• I tend to think that there are so many rules, laws and policies around that it would be relatively easy for a high Forest Service official to simply ‘follow the rules’, no matter how ‘inconvenient’ it is to the President’s wishes.

    • Matthew, technically a President can’t do much to “bedrock environmental laws” because they are …laws… An administration can change regulations to meet their own desires, but whether they fit within the framework of the laws are decided by the courts. A new administration and DOJ may not be overly enthusiastic about defending them, plus most of these court cases seem to go “admin didn’t analyze something or not the way judge would have chosen” so throw out regulation.

      Why this doesn’t seem to work for more restrictive regulations, I don’t know. Maybe there is just less legal impetus ($, passion?) on the side of those trying to get rid of overly restrictive regulations.

      • I think the wholesale dismantling (successful or not) of protective regulations by the Trump Administration answers your last question.

        Also, your disdain for the judicial system is mystifying. Just about any time a court reviews an agency action it will cite the precedents that prevent it from opining on “the way the judge would have chosen.” They can only ask whether what the agency chose to do is so unsupported by reasoning that it is an abuse of their discretion.

        • Not to be pedantic, but if dismantling is not successful then is it really dismantling?

          I don’t disdain the judicial system, I just think that there is a normal curve of capabilities and egos, just like the FS, or a university or any other institution. Just as people feel free to critique the FS, I feel free to critique the products of judges, academics and the media.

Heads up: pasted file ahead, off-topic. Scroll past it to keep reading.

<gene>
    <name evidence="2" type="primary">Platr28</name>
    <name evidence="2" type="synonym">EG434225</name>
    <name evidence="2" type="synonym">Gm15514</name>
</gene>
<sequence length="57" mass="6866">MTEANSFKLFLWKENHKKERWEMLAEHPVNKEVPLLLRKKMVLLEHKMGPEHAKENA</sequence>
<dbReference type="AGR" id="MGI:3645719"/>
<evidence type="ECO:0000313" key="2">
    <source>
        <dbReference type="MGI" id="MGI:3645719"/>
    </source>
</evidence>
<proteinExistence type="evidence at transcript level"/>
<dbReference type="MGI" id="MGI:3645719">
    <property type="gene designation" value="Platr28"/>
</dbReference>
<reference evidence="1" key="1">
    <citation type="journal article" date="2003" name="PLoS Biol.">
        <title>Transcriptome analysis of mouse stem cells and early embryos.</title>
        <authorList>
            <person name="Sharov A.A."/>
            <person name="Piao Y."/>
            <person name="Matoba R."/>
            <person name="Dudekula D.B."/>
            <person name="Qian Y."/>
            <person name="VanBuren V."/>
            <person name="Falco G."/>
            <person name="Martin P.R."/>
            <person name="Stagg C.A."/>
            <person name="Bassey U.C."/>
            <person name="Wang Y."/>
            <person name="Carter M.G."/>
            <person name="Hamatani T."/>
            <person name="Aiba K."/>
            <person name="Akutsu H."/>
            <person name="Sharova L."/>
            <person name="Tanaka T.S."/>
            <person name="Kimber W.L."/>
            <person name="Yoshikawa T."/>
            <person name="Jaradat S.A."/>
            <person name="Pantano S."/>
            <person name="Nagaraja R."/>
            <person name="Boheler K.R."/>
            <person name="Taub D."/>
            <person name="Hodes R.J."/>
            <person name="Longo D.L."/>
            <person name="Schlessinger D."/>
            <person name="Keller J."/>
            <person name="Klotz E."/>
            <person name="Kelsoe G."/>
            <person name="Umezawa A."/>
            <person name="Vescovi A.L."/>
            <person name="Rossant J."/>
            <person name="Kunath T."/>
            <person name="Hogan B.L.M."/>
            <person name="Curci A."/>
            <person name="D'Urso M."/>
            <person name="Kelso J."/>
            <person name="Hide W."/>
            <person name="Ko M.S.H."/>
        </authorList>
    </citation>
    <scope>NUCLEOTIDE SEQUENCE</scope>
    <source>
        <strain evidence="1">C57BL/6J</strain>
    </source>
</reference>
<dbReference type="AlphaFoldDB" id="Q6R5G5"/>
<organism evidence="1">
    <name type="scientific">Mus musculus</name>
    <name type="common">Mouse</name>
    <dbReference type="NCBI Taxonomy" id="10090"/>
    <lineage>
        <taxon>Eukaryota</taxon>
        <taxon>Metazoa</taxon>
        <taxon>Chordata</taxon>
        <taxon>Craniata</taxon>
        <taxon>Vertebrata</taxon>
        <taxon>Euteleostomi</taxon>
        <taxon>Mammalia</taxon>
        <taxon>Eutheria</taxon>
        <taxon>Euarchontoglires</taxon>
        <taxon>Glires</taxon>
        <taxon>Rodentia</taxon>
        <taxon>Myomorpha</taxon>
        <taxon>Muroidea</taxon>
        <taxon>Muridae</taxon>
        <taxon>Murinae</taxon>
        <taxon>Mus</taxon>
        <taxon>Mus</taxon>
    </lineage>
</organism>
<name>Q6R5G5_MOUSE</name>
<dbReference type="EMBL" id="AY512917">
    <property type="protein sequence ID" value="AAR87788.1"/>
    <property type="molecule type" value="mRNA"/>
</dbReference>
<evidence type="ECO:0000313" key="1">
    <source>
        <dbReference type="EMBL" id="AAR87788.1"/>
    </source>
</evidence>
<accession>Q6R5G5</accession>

And yes, some judges go a bit off from time to time (otherwise we wouldn’t need appeals courts, would we?). If you have the money and inclination (and if you’re the FS, if DOJ and the admin prioritize it) you might get to appeal. Once our OGC folks told me “the judge got the law wrong, but we can’t point it out because it will tick him off and he’s a young judge and that would risk getting bad rulings for a long time.” To me it’s just another human institution, full of people who mostly do their best and who sometimes fall short.

          • Your comment was phrased in terms of “trying” to dismantle, so I tried to respond the same way. (Regardless, I look forward to seeing the remantling begin.)

  2. And back to The Letter (per E&E) …

    “The vision Perdue laid out in June has run into the realities of tough international market conditions for wood products, as well as the COVID-19 pandemic. The Forest Service is on track to miss its timber targets as a result, according to industry and agency sources.”

    Not the result of anything the RFs could do much about. But no surprise if “radical environmentalists” will be the excuse, and failure to marginalize them the real reason for personnel changes.